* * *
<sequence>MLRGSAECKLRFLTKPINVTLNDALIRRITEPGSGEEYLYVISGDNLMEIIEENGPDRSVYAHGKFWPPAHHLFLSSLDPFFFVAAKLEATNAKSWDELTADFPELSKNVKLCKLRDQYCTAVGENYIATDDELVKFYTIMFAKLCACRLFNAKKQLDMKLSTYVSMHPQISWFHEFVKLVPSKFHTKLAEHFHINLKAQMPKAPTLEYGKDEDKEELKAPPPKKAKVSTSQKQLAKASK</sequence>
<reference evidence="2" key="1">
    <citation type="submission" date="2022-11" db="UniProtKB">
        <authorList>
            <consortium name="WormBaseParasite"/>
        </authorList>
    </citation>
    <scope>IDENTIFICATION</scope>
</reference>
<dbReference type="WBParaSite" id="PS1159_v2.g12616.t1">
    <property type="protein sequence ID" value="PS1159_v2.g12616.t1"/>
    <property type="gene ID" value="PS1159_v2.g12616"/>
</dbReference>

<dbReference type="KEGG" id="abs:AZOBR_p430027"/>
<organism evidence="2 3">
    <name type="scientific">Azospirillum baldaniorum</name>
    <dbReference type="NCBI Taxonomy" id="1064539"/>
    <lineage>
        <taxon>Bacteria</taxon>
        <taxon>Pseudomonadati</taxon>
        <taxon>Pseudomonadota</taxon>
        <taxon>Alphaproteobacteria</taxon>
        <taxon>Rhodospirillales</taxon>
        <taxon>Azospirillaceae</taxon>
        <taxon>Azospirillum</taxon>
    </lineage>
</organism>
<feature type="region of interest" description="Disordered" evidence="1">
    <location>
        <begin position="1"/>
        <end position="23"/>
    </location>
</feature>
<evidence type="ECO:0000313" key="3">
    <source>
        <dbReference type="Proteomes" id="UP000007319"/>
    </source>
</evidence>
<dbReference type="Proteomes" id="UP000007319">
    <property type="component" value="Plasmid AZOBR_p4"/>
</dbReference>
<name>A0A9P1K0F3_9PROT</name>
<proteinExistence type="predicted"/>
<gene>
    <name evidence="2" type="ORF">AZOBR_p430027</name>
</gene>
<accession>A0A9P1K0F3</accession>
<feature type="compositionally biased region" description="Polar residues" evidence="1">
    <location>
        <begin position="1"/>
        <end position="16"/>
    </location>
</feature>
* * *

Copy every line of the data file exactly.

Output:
<sequence>MLRGSAECKLRFLTKPINVTLNDALIRRITEPGSGEEYLYVISGDNLMEIIEENGPDRSVYAHGKFWPPAHHLFLSSLDPFFFVAAKLEATNAKSWDELTADFPELSKNVKLCKLRDQYCTAVGENYIATDDELVKFYTIMFAKLCACRLFNAKKQLDMKLSTYVSMHPQISWFHEFVKLVPSKFHTKLAEHFHINLKAQMPKAPTLEYGKDEDKEELKAPPPKKAKVSTSQKQLAKASK</sequence>
<reference evidence="2" key="1">
    <citation type="submission" date="2022-11" db="UniProtKB">
        <authorList>
            <consortium name="WormBaseParasite"/>
        </authorList>
    </citation>
    <scope>IDENTIFICATION</scope>
</reference>
<dbReference type="WBParaSite" id="PS1159_v2.g12616.t1">
    <property type="protein sequence ID" value="PS1159_v2.g12616.t1"/>
    <property type="gene ID" value="PS1159_v2.g12616"/>
</dbReference>

<dbReference type="KEGG" id="abs:AZOBR_p430027"/>
<organism evidence="2 3">
    <name type="scientific">Azospirillum baldaniorum</name>
    <dbReference type="NCBI Taxonomy" id="1064539"/>
    <lineage>
        <taxon>Bacteria</taxon>
        <taxon>Pseudomonadati</taxon>
        <taxon>Pseudomonadota</taxon>
        <taxon>Alphaproteobacteria</taxon>
        <taxon>Rhodospirillales</taxon>
        <taxon>Azospirillaceae</taxon>
        <taxon>Azospirillum</taxon>
    </lineage>
</organism>
<feature type="region of interest" description="Disordered" evidence="1">
    <location>
        <begin position="1"/>
        <end position="23"/>
    </location>
</feature>
<evidence type="ECO:0000313" key="3">
    <source>
        <dbReference type="Proteomes" id="UP000007319"/>
    </source>
</evidence>
<dbReference type="Proteomes" id="UP000007319">
    <property type="component" value="Plasmid AZOBR_p4"/>
</dbReference>
<name>A0A9P1K0F3_9PROT</name>
<proteinExistence type="predicted"/>
<gene>
    <name evidence="2" type="ORF">AZOBR_p430027</name>
</gene>
<accession>A0A9P1K0F3</accession>
<feature type="compositionally biased region" description="Polar residues" evidence="1">
    <location>
        <begin position="1"/>
        <end position="16"/>
    </location>
</feature>